Enjoy celebrating the little wins with your staff this month. You made it to Friday. You saw a student climb the stairs on the bus independently. You finally figured out the names of all the students in a class. The student returned a paper from the first day of school. Find that reason to celebrate.


Do you have any comments about this month’s blog? Do you have a question for us? Would you like to have an opportunity to pilot some materials at your campus? Find ParaEducate online herehereherehere, and on our website. ParaEducate is a company providing materials, information, and strategies for people working in special education inclusion settings for grades K-12. ParaEducate, the blog, is published once a month during the academic school year. ParaEducate shares their findings at conferences, through their books, and their academic adaptations.

Posted in #TeamInclusion, Campus, Classroom, Disabilities, Distance Learning, paraeducators, Reframing, Students, Technology | Comments Off on A Little Wiser Now

What You Don’t Have, What You Don’t Know

The school year is about to start. The school items have been on sale for the time being. We have been all too aware that families are struggling financially, and we know that many more students will likely walk through the door on the first day of school with even less than they normally might have.

And most definitely: this is going to impact the paraeducators as well. Many are making those choices as well for their own families. While the larger discussion should be to Unions and Districts about making equitable pay for all staff and teachers that at least reflects the general cost of living in each area, what are we really going to do when students need a pencil or even a scratch piece of paper.

For those who are able: grab an extra notebook or pack of pencils and donate it to the school for the student who might need that small extra to start the year. For those who have usable supplies, we know they are going to keep going for as long as they can. For items like glue, glue sticks, and markers, that are always needed and dry out or otherwise are consumed and cannot be recycled, have that talk with students about being aware of how much they are using.

Helping students out by providing systems to make sure they have the supplies they need through the school year. Especially ones that are respectful of students’ personal pride.

Remind Me Once Again

Paraeducators are usually at the mercy of whatever ice breaker that a teacher provides for a class on the first day of school. But it is just as important that everyone in the classroom learn each other’s names. No matter the class. The beginning of the year is the easiest. But if the general education teacher wouldn’t mind printing out their role sheet or seating chart so the paraeducator can learn names too while trying to learn things about the student(s) they are working with, it would be really very nice.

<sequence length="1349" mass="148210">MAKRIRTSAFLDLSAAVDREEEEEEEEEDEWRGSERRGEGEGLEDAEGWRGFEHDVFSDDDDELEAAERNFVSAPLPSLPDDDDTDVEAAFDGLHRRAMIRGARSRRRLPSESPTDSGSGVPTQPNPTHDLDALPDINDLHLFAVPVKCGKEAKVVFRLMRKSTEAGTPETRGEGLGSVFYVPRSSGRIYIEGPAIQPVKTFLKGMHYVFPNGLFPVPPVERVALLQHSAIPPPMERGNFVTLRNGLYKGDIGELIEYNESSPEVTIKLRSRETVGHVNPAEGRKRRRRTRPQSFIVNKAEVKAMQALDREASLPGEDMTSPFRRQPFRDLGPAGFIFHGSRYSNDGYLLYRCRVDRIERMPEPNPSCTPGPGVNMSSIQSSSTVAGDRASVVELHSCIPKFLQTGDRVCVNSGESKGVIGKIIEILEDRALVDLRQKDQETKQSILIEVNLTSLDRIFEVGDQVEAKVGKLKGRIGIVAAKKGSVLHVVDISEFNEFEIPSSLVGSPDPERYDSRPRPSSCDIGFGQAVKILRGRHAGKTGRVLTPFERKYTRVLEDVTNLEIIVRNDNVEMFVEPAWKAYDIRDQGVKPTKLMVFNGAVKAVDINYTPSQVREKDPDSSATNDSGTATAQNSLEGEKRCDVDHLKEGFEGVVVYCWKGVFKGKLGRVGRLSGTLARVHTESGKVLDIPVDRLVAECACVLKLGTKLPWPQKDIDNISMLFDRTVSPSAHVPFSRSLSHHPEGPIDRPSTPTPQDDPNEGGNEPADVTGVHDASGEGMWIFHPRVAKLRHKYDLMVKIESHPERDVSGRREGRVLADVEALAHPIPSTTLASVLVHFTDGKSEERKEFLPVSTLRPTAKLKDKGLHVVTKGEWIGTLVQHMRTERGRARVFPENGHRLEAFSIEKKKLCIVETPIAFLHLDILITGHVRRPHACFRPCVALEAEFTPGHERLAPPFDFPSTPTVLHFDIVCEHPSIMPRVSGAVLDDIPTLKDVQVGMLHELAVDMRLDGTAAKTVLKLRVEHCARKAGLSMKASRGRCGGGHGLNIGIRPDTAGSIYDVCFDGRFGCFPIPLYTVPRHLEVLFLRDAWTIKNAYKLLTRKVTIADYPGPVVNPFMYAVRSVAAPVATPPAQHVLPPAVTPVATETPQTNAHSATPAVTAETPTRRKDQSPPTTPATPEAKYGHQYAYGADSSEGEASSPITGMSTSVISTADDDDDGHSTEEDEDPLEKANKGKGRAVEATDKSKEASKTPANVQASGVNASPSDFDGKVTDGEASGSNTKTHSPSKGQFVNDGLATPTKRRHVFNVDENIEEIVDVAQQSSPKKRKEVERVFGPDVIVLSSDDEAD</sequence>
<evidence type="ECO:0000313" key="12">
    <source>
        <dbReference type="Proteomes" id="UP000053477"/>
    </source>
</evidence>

Some years, students are just mixed together and they make wonderful friends from classmates. In other years, some students with disabilities just are not that interested in socializing. Finding out a schedule of the student’s day is important to give an idea when it might be time to push a student to cooperate with peers and when it might not be worthwhile. Not every student needs to be friends with every other student in their class, but it will help make things much more enjoyable when there is someone they can trust their own age in any given space.

Not every student needs to be friends with every other student in their class, but it will help make things much more enjoyable when there is someone they can trust their own age in any given space.

ParaEducate

A review of how to make friends with students is never a bad thing.

A review of where the bathrooms are located also is not a bad thing.

Keeping a running of list of things that appear to bother a student. This might be useful later if there are behaviors to avoid or ask questions about.

And for new staff, do not forget to ask them if they know where the staff bathrooms are or if they have had a break. Let them know they can trust you while everyone is running in opposite directions.

And for new staff, do not forget to ask them if they know where the staff bathrooms are or if they have had a break.

ParaEducate

And if nothing else: it is all right to forget some things because there are a lot of things going on and a lot of running in opposite directions. Good luck to those who start in their respective campuses. If your year starts later, get ready. Here we go.


Do you have any comments about this month’s blog? Do you have a question for us? Would you like to have an opportunity to pilot some materials at your campus? Find ParaEducate online herehereherehere, and on our website. ParaEducate is a company providing materials, information, and strategies for people working in special education inclusion settings for grades K-12. ParaEducate, the blog, is published once a month during the academic school year. ParaEducate shares their findings at conferences, through their books, and their academic adaptations.

Posted in #kindness, 8 hours, Begining of the Year, Campus, Classroom, Disabilities, General Education Students, General Education Teachers, paraeducators, peers, Professionalism, Students | Comments Off on What You Don’t Have, What You Don’t Know

Don’t Write Us Off Just Yet